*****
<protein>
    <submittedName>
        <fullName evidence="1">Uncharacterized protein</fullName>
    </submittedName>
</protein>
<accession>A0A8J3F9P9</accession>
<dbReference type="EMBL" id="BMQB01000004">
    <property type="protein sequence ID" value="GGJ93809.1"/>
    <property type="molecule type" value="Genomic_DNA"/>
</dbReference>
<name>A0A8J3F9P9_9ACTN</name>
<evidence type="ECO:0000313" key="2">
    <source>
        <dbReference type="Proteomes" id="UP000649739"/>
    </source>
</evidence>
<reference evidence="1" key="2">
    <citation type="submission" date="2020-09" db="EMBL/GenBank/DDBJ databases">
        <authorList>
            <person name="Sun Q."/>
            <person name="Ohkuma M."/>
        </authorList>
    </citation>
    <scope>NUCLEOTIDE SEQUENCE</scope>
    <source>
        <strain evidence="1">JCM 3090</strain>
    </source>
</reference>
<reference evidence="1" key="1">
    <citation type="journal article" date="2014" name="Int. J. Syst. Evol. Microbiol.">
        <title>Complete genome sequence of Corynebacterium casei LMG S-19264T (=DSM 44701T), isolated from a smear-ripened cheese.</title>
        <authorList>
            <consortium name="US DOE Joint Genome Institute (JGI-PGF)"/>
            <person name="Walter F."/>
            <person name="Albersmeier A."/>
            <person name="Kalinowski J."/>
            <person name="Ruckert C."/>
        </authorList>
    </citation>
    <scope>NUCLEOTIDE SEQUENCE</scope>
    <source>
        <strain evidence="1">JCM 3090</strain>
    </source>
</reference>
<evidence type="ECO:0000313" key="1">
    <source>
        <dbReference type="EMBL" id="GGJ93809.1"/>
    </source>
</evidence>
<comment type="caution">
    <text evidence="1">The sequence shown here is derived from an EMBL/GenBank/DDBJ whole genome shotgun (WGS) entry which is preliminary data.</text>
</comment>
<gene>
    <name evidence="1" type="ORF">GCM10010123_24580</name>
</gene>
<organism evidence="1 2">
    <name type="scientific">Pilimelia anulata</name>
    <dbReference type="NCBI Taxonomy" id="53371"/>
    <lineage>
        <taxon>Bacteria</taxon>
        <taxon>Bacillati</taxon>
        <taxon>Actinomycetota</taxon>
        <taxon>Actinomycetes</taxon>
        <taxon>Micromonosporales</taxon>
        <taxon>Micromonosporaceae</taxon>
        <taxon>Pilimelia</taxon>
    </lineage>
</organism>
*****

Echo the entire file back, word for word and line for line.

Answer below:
<protein>
    <submittedName>
        <fullName evidence="1">Uncharacterized protein</fullName>
    </submittedName>
</protein>
<accession>A0A8J3F9P9</accession>
<dbReference type="EMBL" id="BMQB01000004">
    <property type="protein sequence ID" value="GGJ93809.1"/>
    <property type="molecule type" value="Genomic_DNA"/>
</dbReference>
<name>A0A8J3F9P9_9ACTN</name>
<evidence type="ECO:0000313" key="2">
    <source>
        <dbReference type="Proteomes" id="UP000649739"/>
    </source>
</evidence>
<reference evidence="1" key="2">
    <citation type="submission" date="2020-09" db="EMBL/GenBank/DDBJ databases">
        <authorList>
            <person name="Sun Q."/>
            <person name="Ohkuma M."/>
        </authorList>
    </citation>
    <scope>NUCLEOTIDE SEQUENCE</scope>
    <source>
        <strain evidence="1">JCM 3090</strain>
    </source>
</reference>
<reference evidence="1" key="1">
    <citation type="journal article" date="2014" name="Int. J. Syst. Evol. Microbiol.">
        <title>Complete genome sequence of Corynebacterium casei LMG S-19264T (=DSM 44701T), isolated from a smear-ripened cheese.</title>
        <authorList>
            <consortium name="US DOE Joint Genome Institute (JGI-PGF)"/>
            <person name="Walter F."/>
            <person name="Albersmeier A."/>
            <person name="Kalinowski J."/>
            <person name="Ruckert C."/>
        </authorList>
    </citation>
    <scope>NUCLEOTIDE SEQUENCE</scope>
    <source>
        <strain evidence="1">JCM 3090</strain>
    </source>
</reference>
<evidence type="ECO:0000313" key="1">
    <source>
        <dbReference type="EMBL" id="GGJ93809.1"/>
    </source>
</evidence>
<comment type="caution">
    <text evidence="1">The sequence shown here is derived from an EMBL/GenBank/DDBJ whole genome shotgun (WGS) entry which is preliminary data.</text>
</comment>
<gene>
    <name evidence="1" type="ORF">GCM10010123_24580</name>
</gene>
<organism evidence="1 2">
    <name type="scientific">Pilimelia anulata</name>
    <dbReference type="NCBI Taxonomy" id="53371"/>
    <lineage>
        <taxon>Bacteria</taxon>
        <taxon>Bacillati</taxon>
        <taxon>Actinomycetota</taxon>
        <taxon>Actinomycetes</taxon>
        <taxon>Micromonosporales</taxon>
        <taxon>Micromonosporaceae</taxon>
        <taxon>Pilimelia</taxon>
    </lineage>
</organism>